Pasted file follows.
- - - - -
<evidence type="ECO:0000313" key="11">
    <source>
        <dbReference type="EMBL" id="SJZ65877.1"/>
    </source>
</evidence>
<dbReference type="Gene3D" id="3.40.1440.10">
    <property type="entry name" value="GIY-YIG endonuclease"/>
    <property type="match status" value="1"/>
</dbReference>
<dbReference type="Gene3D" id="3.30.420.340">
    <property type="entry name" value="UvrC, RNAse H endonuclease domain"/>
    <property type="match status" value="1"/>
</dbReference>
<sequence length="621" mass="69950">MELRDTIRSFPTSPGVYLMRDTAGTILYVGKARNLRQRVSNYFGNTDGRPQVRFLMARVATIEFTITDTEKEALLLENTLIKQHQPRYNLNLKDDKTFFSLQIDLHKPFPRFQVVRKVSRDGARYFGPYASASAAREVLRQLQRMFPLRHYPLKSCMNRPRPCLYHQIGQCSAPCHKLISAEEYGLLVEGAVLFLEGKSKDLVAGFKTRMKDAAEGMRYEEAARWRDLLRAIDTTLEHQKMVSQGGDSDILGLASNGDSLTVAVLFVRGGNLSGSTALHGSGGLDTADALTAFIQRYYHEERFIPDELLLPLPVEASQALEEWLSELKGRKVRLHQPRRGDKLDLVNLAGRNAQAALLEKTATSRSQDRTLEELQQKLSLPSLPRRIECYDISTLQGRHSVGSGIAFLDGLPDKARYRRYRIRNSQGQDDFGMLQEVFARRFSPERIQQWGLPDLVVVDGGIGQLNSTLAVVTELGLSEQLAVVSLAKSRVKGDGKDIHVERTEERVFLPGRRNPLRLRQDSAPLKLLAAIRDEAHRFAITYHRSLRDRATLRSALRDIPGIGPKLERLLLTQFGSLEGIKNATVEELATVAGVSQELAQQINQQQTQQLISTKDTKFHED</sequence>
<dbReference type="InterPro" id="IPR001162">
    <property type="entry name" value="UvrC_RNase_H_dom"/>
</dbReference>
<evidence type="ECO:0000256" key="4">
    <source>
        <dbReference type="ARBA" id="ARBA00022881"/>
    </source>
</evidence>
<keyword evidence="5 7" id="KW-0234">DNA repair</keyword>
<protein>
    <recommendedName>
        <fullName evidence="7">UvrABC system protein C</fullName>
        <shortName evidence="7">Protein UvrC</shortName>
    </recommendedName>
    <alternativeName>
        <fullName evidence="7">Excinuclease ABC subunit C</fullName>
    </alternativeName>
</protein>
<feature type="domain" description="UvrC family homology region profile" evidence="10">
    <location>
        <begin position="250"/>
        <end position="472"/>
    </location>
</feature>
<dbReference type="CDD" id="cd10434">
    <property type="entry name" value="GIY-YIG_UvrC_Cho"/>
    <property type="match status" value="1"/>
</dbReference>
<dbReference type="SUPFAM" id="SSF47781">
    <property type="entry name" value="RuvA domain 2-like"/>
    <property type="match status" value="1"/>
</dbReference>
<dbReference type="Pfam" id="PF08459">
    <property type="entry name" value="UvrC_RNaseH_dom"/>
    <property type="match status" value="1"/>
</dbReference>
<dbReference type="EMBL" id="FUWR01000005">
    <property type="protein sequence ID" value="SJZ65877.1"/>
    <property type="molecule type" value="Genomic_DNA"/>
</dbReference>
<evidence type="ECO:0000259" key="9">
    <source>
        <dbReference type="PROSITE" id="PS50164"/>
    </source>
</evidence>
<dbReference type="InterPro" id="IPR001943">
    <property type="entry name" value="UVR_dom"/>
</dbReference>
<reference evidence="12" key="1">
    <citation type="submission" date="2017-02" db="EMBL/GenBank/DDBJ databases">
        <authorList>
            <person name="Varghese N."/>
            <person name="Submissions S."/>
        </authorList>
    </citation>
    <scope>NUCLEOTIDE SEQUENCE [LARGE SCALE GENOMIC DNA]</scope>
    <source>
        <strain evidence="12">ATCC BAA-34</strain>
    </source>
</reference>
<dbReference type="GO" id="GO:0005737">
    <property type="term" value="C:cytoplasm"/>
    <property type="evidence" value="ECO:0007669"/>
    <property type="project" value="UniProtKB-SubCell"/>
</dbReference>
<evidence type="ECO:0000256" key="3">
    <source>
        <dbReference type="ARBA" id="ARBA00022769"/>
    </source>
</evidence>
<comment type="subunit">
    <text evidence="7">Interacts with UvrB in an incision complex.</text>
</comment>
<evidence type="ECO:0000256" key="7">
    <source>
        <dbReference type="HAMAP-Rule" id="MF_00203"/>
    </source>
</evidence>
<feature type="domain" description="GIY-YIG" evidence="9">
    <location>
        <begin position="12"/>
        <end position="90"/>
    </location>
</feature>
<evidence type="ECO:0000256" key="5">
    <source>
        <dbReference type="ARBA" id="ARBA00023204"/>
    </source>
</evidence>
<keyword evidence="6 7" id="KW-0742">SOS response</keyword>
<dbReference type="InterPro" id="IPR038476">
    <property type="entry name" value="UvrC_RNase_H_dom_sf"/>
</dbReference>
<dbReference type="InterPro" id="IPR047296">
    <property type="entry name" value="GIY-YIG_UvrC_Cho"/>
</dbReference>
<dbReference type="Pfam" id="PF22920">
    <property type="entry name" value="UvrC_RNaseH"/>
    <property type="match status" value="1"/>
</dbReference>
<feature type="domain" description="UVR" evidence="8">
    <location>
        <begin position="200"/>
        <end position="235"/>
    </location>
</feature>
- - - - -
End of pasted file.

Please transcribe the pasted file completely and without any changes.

<evidence type="ECO:0000313" key="11">
    <source>
        <dbReference type="EMBL" id="SJZ65877.1"/>
    </source>
</evidence>
<dbReference type="Gene3D" id="3.40.1440.10">
    <property type="entry name" value="GIY-YIG endonuclease"/>
    <property type="match status" value="1"/>
</dbReference>
<dbReference type="Gene3D" id="3.30.420.340">
    <property type="entry name" value="UvrC, RNAse H endonuclease domain"/>
    <property type="match status" value="1"/>
</dbReference>
<sequence length="621" mass="69950">MELRDTIRSFPTSPGVYLMRDTAGTILYVGKARNLRQRVSNYFGNTDGRPQVRFLMARVATIEFTITDTEKEALLLENTLIKQHQPRYNLNLKDDKTFFSLQIDLHKPFPRFQVVRKVSRDGARYFGPYASASAAREVLRQLQRMFPLRHYPLKSCMNRPRPCLYHQIGQCSAPCHKLISAEEYGLLVEGAVLFLEGKSKDLVAGFKTRMKDAAEGMRYEEAARWRDLLRAIDTTLEHQKMVSQGGDSDILGLASNGDSLTVAVLFVRGGNLSGSTALHGSGGLDTADALTAFIQRYYHEERFIPDELLLPLPVEASQALEEWLSELKGRKVRLHQPRRGDKLDLVNLAGRNAQAALLEKTATSRSQDRTLEELQQKLSLPSLPRRIECYDISTLQGRHSVGSGIAFLDGLPDKARYRRYRIRNSQGQDDFGMLQEVFARRFSPERIQQWGLPDLVVVDGGIGQLNSTLAVVTELGLSEQLAVVSLAKSRVKGDGKDIHVERTEERVFLPGRRNPLRLRQDSAPLKLLAAIRDEAHRFAITYHRSLRDRATLRSALRDIPGIGPKLERLLLTQFGSLEGIKNATVEELATVAGVSQELAQQINQQQTQQLISTKDTKFHED</sequence>
<dbReference type="InterPro" id="IPR001162">
    <property type="entry name" value="UvrC_RNase_H_dom"/>
</dbReference>
<evidence type="ECO:0000256" key="4">
    <source>
        <dbReference type="ARBA" id="ARBA00022881"/>
    </source>
</evidence>
<keyword evidence="5 7" id="KW-0234">DNA repair</keyword>
<protein>
    <recommendedName>
        <fullName evidence="7">UvrABC system protein C</fullName>
        <shortName evidence="7">Protein UvrC</shortName>
    </recommendedName>
    <alternativeName>
        <fullName evidence="7">Excinuclease ABC subunit C</fullName>
    </alternativeName>
</protein>
<feature type="domain" description="UvrC family homology region profile" evidence="10">
    <location>
        <begin position="250"/>
        <end position="472"/>
    </location>
</feature>
<dbReference type="CDD" id="cd10434">
    <property type="entry name" value="GIY-YIG_UvrC_Cho"/>
    <property type="match status" value="1"/>
</dbReference>
<dbReference type="SUPFAM" id="SSF47781">
    <property type="entry name" value="RuvA domain 2-like"/>
    <property type="match status" value="1"/>
</dbReference>
<dbReference type="Pfam" id="PF08459">
    <property type="entry name" value="UvrC_RNaseH_dom"/>
    <property type="match status" value="1"/>
</dbReference>
<dbReference type="EMBL" id="FUWR01000005">
    <property type="protein sequence ID" value="SJZ65877.1"/>
    <property type="molecule type" value="Genomic_DNA"/>
</dbReference>
<evidence type="ECO:0000259" key="9">
    <source>
        <dbReference type="PROSITE" id="PS50164"/>
    </source>
</evidence>
<dbReference type="InterPro" id="IPR001943">
    <property type="entry name" value="UVR_dom"/>
</dbReference>
<reference evidence="12" key="1">
    <citation type="submission" date="2017-02" db="EMBL/GenBank/DDBJ databases">
        <authorList>
            <person name="Varghese N."/>
            <person name="Submissions S."/>
        </authorList>
    </citation>
    <scope>NUCLEOTIDE SEQUENCE [LARGE SCALE GENOMIC DNA]</scope>
    <source>
        <strain evidence="12">ATCC BAA-34</strain>
    </source>
</reference>
<dbReference type="GO" id="GO:0005737">
    <property type="term" value="C:cytoplasm"/>
    <property type="evidence" value="ECO:0007669"/>
    <property type="project" value="UniProtKB-SubCell"/>
</dbReference>
<evidence type="ECO:0000256" key="3">
    <source>
        <dbReference type="ARBA" id="ARBA00022769"/>
    </source>
</evidence>
<comment type="subunit">
    <text evidence="7">Interacts with UvrB in an incision complex.</text>
</comment>
<evidence type="ECO:0000256" key="7">
    <source>
        <dbReference type="HAMAP-Rule" id="MF_00203"/>
    </source>
</evidence>
<feature type="domain" description="GIY-YIG" evidence="9">
    <location>
        <begin position="12"/>
        <end position="90"/>
    </location>
</feature>
<evidence type="ECO:0000256" key="5">
    <source>
        <dbReference type="ARBA" id="ARBA00023204"/>
    </source>
</evidence>
<keyword evidence="6 7" id="KW-0742">SOS response</keyword>
<dbReference type="InterPro" id="IPR038476">
    <property type="entry name" value="UvrC_RNase_H_dom_sf"/>
</dbReference>
<dbReference type="InterPro" id="IPR047296">
    <property type="entry name" value="GIY-YIG_UvrC_Cho"/>
</dbReference>
<dbReference type="Pfam" id="PF22920">
    <property type="entry name" value="UvrC_RNaseH"/>
    <property type="match status" value="1"/>
</dbReference>
<feature type="domain" description="UVR" evidence="8">
    <location>
        <begin position="200"/>
        <end position="235"/>
    </location>
</feature>